“Wintry Dodona” was mentioned by Homer, and religious activities here appear to have begun with the first Hellenic tribes who arrived in Epirus around 1900 BC. Herodotus records that the oracle was founded after the mythic arrival of a peleiae (either “dove” or “old woman” in ancient Greek) from Egypt, said to have alighted on an oak tree. In any case, the oak tree was certainly central to the cult with the oracle speaking through the rustling of its leaves, amplified by copper vessels suspended from its branches. These sounds would then be interpreted by frenzied priestesses and/or priests, who allegedly slept on the ground and never washed their feet.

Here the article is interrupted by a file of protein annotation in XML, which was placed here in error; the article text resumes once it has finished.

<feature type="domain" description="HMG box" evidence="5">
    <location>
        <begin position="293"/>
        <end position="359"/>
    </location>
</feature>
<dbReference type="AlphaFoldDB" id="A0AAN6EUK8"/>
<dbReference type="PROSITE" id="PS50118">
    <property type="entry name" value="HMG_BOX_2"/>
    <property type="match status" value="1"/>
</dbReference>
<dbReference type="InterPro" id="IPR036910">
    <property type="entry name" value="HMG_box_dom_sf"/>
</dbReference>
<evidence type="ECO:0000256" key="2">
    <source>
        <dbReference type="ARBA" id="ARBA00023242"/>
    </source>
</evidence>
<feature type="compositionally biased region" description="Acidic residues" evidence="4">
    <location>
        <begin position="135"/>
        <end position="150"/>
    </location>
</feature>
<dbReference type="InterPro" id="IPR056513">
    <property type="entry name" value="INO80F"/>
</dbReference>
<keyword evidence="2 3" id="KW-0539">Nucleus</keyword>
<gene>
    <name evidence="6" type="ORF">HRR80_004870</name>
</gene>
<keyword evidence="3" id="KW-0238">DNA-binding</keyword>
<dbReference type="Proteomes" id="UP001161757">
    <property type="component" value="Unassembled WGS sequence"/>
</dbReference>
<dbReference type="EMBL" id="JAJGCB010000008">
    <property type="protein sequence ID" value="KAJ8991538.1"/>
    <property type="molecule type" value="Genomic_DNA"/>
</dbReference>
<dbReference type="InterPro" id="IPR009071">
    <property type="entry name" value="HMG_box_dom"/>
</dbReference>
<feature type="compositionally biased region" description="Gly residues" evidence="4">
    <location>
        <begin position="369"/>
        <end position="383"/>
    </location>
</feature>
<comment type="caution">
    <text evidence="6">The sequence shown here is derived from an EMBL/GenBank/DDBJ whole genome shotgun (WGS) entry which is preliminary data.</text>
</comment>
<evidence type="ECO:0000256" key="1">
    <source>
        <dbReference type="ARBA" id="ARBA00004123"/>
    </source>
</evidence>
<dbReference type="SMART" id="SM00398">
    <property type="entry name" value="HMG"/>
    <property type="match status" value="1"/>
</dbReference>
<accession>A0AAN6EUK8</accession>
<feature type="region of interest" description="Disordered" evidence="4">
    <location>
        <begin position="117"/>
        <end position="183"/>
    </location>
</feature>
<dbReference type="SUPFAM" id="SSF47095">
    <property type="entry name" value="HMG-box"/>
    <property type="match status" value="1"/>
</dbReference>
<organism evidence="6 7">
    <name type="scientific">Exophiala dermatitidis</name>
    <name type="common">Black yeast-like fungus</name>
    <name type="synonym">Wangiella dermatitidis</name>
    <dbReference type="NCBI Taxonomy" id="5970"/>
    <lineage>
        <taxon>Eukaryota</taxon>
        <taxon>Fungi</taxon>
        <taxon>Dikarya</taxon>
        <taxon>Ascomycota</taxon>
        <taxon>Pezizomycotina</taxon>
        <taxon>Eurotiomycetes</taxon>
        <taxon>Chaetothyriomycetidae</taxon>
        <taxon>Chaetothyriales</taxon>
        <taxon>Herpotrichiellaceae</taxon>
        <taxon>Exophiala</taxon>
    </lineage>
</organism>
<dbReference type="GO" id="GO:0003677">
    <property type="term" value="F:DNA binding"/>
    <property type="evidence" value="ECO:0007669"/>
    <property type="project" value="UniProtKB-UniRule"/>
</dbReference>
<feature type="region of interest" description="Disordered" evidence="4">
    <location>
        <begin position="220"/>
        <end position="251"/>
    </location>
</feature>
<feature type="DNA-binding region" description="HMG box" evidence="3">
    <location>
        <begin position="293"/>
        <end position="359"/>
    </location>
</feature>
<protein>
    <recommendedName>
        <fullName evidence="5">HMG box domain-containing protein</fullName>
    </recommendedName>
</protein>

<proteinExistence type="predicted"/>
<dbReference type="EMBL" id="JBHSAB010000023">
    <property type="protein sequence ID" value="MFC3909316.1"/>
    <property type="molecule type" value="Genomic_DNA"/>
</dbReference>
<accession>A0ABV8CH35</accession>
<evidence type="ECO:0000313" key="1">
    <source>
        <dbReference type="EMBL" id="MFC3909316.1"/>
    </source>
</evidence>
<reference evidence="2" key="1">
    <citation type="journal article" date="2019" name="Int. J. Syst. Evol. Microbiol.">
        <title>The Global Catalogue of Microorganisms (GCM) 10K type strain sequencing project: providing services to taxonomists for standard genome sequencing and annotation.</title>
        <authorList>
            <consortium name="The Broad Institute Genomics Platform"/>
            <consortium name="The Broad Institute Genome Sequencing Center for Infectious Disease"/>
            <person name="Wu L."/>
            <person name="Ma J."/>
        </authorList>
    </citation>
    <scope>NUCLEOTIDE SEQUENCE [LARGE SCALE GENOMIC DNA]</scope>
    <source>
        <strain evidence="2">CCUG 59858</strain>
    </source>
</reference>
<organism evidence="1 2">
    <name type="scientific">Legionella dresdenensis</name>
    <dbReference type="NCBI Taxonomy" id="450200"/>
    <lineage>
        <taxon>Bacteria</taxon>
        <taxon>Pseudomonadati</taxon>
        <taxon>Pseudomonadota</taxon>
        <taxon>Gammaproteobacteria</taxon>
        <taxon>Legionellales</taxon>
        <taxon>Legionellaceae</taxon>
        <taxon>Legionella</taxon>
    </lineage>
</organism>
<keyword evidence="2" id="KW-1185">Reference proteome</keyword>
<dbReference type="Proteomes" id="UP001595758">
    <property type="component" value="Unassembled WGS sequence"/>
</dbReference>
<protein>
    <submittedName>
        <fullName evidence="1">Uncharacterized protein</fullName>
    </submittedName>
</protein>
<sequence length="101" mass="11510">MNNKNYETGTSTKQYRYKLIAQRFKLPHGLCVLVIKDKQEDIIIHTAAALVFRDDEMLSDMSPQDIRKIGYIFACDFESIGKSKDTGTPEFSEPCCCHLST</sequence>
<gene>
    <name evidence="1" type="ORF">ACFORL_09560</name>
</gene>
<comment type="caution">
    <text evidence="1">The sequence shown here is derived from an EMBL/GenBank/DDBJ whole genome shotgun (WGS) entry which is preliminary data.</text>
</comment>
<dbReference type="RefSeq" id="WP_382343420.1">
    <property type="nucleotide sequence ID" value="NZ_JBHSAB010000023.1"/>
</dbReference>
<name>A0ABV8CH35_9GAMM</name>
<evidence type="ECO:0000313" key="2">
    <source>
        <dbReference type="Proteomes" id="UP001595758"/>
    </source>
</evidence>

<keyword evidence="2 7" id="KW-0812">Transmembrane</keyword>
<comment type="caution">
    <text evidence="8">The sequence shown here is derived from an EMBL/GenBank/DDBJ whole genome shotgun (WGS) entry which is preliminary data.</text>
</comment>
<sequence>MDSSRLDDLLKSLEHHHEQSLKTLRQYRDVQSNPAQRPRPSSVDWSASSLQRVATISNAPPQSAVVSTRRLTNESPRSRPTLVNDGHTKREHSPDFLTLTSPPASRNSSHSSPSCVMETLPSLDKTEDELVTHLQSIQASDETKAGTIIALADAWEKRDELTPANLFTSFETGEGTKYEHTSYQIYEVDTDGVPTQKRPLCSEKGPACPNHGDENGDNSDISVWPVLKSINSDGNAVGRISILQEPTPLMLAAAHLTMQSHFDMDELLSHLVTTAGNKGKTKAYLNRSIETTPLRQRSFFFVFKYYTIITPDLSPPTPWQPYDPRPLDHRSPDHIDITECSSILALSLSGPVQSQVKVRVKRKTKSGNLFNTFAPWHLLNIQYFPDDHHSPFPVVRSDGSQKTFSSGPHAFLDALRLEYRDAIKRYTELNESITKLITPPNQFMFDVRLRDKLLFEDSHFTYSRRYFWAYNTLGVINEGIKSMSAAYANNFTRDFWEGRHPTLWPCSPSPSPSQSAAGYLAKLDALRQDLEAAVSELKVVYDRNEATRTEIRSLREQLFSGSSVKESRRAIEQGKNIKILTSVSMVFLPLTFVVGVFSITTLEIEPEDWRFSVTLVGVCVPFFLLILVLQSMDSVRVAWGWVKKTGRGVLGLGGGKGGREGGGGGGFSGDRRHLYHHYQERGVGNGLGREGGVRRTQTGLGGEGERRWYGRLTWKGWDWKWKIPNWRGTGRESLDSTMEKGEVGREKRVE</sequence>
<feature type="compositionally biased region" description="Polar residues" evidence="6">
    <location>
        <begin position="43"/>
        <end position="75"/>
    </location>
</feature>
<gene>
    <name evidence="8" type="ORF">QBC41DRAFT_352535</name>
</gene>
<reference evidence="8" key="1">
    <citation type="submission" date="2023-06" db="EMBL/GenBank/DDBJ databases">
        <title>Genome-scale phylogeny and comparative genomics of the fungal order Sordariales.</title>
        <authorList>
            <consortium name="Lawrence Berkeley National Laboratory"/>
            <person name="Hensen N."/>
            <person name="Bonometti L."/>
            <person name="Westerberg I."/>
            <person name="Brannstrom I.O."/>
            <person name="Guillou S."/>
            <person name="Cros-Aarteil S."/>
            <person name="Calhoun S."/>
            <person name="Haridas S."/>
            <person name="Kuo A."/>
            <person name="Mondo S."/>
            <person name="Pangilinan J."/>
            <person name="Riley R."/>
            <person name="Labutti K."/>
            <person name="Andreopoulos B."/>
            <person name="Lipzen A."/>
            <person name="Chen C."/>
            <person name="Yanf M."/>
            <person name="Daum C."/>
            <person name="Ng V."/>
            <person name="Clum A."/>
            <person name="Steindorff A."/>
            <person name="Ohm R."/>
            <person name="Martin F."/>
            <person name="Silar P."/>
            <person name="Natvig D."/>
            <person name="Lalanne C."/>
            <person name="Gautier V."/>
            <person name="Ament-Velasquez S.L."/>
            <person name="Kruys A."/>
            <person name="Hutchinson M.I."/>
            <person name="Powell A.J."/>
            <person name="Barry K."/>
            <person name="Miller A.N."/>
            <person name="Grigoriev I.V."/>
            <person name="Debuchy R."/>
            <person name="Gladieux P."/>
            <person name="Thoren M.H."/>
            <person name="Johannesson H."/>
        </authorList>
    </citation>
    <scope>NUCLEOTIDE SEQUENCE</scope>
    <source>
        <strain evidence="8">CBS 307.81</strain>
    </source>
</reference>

Many oracular inscriptions were found when the site was first systematically dug in 1952, demonstrating not only the oracle’s lingering influence even after its eclipse by Delphi, but also the fears and inadequacies motivating pilgrims of the era in such questions as: “Am I her children’s father?” and “Has Peistos stolen the wool from the mattress?”